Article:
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Unity Obstacles

Here are some obstacles to achieving Unity.

Psychological Boundaries
It is psychologically healthy to have personal boundaries.
It is especially important for the vulnerable to develop boundaries.

However, whilst within such a protective armour, we must beware of closing off to life.
Somehow we must keep our heart open and somehow love.
We may need to close off to toxic influences, but do try and find something wholesome to love.
We need the spring of our heart to keep flowing!

Identity Formation
Identity or self-concept is a very powerful psychological force affecting both personal and social life.

Adolescence is a crucial time for identity formation (Erikson in Identity, Youth and Crisis, 1968). This transition to adulthood is challenging and recognised by tribal initiations for youths.
However, in modern life, identity formation can be fragile and young people can over-identify into intolerant cliques or in-groups. They can then attack out-groupers, even over such minor things as dress or gesture.
There are various answers to these obstacles to unity: elders, mentors, presence of father for boys, community involvement.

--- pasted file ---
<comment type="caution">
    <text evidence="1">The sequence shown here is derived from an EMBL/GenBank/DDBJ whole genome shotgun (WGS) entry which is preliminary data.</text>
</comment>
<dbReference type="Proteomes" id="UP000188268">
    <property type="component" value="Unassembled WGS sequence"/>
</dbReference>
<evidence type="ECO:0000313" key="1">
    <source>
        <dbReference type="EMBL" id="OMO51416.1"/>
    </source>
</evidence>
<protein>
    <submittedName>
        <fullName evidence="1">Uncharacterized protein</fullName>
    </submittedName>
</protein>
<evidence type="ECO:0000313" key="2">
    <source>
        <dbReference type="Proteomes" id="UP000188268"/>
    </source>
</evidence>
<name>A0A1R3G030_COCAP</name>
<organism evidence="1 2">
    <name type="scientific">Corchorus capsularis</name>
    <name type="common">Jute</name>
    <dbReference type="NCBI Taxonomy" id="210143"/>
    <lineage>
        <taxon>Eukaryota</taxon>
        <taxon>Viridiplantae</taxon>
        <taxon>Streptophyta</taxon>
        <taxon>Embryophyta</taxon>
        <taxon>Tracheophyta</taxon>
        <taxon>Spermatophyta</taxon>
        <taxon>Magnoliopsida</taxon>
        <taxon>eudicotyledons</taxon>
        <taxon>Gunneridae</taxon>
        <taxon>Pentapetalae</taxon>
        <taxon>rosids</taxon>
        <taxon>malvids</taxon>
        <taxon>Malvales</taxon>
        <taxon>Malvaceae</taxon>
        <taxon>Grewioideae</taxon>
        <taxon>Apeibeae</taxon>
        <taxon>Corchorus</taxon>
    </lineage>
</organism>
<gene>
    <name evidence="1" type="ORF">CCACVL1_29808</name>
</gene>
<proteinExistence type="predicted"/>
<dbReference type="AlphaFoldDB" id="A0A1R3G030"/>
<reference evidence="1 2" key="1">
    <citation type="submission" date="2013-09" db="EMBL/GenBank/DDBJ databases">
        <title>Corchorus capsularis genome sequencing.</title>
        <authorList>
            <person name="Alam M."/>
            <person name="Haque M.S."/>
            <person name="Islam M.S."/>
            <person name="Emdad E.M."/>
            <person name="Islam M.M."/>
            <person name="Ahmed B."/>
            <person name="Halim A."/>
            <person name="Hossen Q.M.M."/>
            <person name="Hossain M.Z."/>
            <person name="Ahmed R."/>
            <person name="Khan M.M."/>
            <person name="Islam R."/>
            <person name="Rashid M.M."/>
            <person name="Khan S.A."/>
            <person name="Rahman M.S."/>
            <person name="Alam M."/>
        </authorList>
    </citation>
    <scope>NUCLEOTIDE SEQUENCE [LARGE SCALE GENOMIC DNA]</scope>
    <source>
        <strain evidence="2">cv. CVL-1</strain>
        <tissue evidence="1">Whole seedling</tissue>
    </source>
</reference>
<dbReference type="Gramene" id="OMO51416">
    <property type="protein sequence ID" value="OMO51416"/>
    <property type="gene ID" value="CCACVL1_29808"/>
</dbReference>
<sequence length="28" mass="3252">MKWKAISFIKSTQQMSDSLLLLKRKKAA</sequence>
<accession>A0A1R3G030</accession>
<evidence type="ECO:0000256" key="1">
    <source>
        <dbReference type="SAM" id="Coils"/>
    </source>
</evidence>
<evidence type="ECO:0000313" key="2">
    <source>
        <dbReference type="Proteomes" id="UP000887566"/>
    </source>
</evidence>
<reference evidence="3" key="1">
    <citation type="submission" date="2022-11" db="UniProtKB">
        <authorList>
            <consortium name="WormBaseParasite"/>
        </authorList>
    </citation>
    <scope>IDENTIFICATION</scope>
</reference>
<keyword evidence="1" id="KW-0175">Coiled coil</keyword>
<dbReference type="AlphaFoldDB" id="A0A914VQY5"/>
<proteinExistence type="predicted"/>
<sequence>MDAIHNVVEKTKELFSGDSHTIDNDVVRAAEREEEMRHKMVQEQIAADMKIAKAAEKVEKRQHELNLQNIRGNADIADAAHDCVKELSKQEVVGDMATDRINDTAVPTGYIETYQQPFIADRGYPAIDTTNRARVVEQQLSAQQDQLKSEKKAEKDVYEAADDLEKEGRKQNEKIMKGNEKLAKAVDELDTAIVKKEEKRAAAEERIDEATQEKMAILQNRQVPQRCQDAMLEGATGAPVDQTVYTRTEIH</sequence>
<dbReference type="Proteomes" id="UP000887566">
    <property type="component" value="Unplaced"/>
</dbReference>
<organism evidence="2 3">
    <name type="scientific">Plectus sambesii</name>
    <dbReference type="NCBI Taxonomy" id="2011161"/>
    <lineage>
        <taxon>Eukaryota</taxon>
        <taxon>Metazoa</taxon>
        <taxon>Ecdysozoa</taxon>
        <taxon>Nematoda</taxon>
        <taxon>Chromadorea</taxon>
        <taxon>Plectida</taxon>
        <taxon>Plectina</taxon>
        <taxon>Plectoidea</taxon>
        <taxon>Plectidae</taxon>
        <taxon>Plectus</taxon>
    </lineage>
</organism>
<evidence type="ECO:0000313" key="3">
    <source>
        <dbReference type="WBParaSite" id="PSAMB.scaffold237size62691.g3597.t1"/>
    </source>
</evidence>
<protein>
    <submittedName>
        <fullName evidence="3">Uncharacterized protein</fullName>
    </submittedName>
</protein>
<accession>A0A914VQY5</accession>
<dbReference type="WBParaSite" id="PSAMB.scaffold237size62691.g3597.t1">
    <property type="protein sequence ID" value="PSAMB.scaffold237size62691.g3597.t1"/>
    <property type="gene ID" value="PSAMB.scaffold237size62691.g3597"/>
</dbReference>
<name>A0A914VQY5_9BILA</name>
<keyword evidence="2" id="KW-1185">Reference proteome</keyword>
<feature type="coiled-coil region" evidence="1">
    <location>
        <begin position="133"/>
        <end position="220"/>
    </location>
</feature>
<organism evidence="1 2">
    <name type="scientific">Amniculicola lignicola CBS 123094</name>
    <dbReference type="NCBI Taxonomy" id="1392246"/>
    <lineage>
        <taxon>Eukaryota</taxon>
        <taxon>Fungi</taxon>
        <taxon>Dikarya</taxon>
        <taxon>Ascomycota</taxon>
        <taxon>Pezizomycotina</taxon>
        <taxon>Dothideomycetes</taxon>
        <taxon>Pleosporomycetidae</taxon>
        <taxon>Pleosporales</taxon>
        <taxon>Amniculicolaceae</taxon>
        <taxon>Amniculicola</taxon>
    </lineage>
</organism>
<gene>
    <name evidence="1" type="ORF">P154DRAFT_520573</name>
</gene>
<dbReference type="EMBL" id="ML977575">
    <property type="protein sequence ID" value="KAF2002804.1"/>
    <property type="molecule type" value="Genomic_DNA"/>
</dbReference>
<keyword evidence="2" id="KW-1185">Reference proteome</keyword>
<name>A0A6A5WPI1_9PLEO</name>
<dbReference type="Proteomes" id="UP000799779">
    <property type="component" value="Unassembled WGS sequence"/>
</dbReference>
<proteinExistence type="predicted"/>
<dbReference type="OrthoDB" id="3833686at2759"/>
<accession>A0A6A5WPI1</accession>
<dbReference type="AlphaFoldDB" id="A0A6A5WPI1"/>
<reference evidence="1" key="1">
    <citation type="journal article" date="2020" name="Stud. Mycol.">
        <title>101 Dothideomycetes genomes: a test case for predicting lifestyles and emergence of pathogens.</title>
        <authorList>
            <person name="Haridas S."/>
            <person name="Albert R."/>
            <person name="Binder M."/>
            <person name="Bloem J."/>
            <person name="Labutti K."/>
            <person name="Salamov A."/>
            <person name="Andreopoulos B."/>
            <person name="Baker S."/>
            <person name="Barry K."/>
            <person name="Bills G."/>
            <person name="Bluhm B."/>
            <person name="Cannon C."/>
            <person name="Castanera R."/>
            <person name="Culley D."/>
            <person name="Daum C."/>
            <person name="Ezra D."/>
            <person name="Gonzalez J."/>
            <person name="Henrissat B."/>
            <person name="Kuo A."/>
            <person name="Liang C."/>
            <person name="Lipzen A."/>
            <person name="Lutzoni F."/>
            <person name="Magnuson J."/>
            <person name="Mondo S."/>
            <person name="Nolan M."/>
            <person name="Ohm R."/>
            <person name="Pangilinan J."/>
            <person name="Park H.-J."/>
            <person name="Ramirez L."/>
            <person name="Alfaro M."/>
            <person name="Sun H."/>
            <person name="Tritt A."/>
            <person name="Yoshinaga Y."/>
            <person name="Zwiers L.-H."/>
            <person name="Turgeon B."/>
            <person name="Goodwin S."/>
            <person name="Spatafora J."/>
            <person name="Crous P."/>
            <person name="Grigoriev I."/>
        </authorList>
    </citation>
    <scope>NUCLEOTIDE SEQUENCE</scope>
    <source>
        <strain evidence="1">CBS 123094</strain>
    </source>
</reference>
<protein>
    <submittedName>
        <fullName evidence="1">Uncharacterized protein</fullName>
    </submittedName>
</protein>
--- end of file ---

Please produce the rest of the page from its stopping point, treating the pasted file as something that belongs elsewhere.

Identity continues to direct a person throughout life.
One answer to overcoming any intolerance arising from identity is identifying the deep Self, the real 'I'. We realise we are One.

Minimal Group Research
In social psychology, the 'minimal group paradigm' is best known for investigating the least conditions required for discrimination to occur between groups (Wikipedia, accessed 16 August 2017).
  • It has been found that random and meaningless distinctions between groups such as shirt colour can make you favour your group at the expense of other groups.
  • It has been found that simply telling people they belong to the same group is enough to change their behaviour. Given a chance to allocate funds, people were more generous to their 'group' members - even if they had never met and didn't know why they were in the same group (Tajfel in Human Groups and Social Categories, 1981).
Before these findings, it was assumed that personality clashes or social tension between groups had to precede any prejudice.
Essentially, categorisation or labelling is enough to create a group and the possibility of discrimination against any other group. (Age of the Sage, accessed 16 August 2017)

Another fascinating example is the name-letter effect, where we unconsciously prefer letters that feature in our own names over other letters.

If such trivial differences can potentially create obstacles to equality and unity, then what about gender, class, ethnicity, skin colour, nationality, religion??
We may be born without hate (Nelson Mandela quote and the most-liked tweet as at August 2017), but there are so many influences on us that we can understand how we develop preferences and biases.

We might conclude that it is okay to perceive bias in oneself - rather than condemn ourselves for being like this? 
And then rise above these tendencies, surely?

One way is to realise we are one!
This is a mystical and environmental truth.
We are interconnected.
We are One.
In this way, we minimise discrimination and inequality.
We are One.

Also see:-


Unity Quotes

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